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Special user
Annville, PA
647 Posts

Profile of revmike
Help. I need to find a source for a large mirror glass/goblet. I have a very nice standard size one, but I want to find one that can handle 3 24" silks tied together on each side, so that seemingly the silks never leave the eyes of the audience.

Does anybody know of a source for a larger type mirror glass/goblet?

Thank you.

M. Reist
The magic is not in our sleights and illusions, but instead in our ability to bring love and joy.
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Inner circle
The Holy City of East Orange, NJ
6438 Posts

Profile of Spellbinder
That's the kind of effect that really needs an "Anti-Mirror Glass" (see Wizards' Journjal #16 on my site). The mirror glass was never meant to be an object scrutinized by the audience as the center of attention in an effect. Instead, it should be used in a very minor role. It really can't take the "heat" very well, as Louis Nikola and others have pointed out time and again.

Using an "Anti-Mirror Glass" technique would allow you to search the stores for a glass the size you need and then easily gimmick it yourself to perform the effect you desire.
Professor Spellbinder

Professor Emeritus at the Turkey Buzzard Academy of Magik, Witchcraft and Wizardry

Publisher of The Wizards' Journals
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West Coast
3496 Posts

Profile of SpellbinderEntertainment
Hi, I’m the least handy guy in the world,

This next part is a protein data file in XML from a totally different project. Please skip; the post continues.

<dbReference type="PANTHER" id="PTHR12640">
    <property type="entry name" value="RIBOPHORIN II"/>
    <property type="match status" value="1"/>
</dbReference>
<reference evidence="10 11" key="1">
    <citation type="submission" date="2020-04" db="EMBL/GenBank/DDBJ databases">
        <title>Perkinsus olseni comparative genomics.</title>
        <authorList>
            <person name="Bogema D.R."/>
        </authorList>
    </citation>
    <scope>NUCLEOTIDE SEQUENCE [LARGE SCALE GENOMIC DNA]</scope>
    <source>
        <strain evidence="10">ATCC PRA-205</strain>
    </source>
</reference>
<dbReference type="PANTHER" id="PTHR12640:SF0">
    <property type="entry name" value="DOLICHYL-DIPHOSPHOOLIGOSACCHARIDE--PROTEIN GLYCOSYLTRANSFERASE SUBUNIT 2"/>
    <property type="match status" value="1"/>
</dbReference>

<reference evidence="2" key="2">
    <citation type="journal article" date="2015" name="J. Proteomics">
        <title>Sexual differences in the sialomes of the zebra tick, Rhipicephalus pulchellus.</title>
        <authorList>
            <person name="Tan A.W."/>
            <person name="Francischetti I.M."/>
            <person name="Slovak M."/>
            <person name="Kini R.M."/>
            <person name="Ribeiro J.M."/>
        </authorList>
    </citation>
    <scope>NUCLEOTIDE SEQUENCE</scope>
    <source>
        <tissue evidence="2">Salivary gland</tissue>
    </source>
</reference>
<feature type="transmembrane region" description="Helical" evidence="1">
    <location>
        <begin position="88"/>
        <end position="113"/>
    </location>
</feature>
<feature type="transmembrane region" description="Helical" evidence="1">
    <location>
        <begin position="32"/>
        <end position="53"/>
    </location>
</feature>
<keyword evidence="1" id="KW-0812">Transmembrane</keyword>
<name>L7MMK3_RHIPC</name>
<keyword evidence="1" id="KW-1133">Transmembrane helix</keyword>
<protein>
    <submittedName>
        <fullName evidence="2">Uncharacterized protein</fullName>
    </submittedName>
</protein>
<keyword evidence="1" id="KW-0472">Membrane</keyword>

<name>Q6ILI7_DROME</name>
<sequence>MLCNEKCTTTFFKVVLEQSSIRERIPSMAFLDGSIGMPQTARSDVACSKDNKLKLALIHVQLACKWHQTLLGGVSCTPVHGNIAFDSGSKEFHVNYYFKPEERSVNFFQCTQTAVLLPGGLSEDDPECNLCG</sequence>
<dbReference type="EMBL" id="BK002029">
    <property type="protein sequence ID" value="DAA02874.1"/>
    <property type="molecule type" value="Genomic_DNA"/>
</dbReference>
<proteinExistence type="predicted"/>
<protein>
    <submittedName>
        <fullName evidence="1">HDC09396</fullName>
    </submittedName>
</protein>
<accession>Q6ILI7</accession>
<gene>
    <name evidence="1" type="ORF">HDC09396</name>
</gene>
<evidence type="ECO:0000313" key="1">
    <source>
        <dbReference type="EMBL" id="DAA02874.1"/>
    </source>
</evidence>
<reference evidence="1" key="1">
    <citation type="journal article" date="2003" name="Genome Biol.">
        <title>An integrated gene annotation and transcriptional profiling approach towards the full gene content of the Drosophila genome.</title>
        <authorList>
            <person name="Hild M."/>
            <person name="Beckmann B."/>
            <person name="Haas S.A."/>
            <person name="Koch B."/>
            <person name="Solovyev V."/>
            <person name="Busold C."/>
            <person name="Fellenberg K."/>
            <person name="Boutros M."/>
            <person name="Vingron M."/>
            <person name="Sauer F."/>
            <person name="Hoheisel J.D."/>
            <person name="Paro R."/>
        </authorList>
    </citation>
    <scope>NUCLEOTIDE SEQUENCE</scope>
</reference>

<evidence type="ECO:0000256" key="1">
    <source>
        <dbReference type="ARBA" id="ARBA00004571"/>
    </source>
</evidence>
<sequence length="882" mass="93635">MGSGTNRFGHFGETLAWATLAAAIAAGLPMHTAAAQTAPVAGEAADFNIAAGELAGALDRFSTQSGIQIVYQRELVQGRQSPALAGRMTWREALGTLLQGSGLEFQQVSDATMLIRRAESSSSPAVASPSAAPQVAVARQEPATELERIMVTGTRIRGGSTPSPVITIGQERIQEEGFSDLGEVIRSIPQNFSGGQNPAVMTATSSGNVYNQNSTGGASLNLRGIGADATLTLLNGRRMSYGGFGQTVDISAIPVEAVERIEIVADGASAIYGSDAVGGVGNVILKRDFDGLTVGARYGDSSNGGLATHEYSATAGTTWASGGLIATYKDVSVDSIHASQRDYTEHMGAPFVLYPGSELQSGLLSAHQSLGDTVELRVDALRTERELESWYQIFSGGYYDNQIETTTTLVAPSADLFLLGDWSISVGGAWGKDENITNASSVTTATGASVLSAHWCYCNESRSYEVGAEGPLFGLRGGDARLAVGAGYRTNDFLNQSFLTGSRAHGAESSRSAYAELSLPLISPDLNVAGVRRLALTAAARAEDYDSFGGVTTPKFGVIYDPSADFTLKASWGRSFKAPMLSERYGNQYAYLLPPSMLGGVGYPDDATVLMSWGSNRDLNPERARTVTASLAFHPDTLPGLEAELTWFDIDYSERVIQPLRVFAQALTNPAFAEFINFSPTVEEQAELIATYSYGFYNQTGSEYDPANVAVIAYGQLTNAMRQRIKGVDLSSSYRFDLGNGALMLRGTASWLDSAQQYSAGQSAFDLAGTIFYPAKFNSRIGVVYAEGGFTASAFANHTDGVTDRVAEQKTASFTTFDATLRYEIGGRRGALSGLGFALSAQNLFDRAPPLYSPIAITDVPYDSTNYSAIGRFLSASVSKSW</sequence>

but I was able to design and make a great custom prop.

I found a beautiful “cut-glass” vase at a local Ross Store,
it was just the correct larger size and shape and
the design provided the correct amount of misdirection and cover.

I filled it about 1/3 full of water (as water expands)
sealed it with saran wrap and masking tape.

I then put it in the freezer, carefully laying on its side, horizontally,
but propped the end up so the water was level, and let it freeze.
I then quickly removed the vase from the freezer--
It was now exactly divided into halves with a large ice-cube.

I ran a bit of hot water to loosen the frozen cube,
then used the ice-block as a template to draw the shape and size,
on a thick piece of matt-board cardboard and cut it out with a matt-knife..
After cutting out the shape I had a prefect pattern for my vase gimmick.

I suppose I could have just covered this cardboard cut-out
with aluminum foil or mylar, but instead to do it right--
I took this template to the Tap Plastics location near me,
they cut two pieces of thin mirror Plexiglas to size using my pattern,
and then permanently glued them back-to-back for me.

Voila! When I fitted, then glued the Tap-Plastics piece into place,
and I had a very elegant, very deceptive, and high-quality,
custom glass for my silk transition work.

I’ve also seen plastic “cut-glass” style vases and goblets that might work well.
Hope this helps!

Michael Peterson
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is where I'm trapped, because of my
4071 Posts

Profile of Michael Peterson
Thank you Walt for sharing such a great idea with us!

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Profile of jimhlou
Walt, you're a genious!

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87 Posts

Profile of jackstevens
Walt, never heard of the frozen idea before. Over the years I've made a few mirror glasses by tracing around the outside of the goblet/glass onto some shiny sheet metal and when cuting to size with tin snips deducting an 1/8 inch all around, hotn glue into place.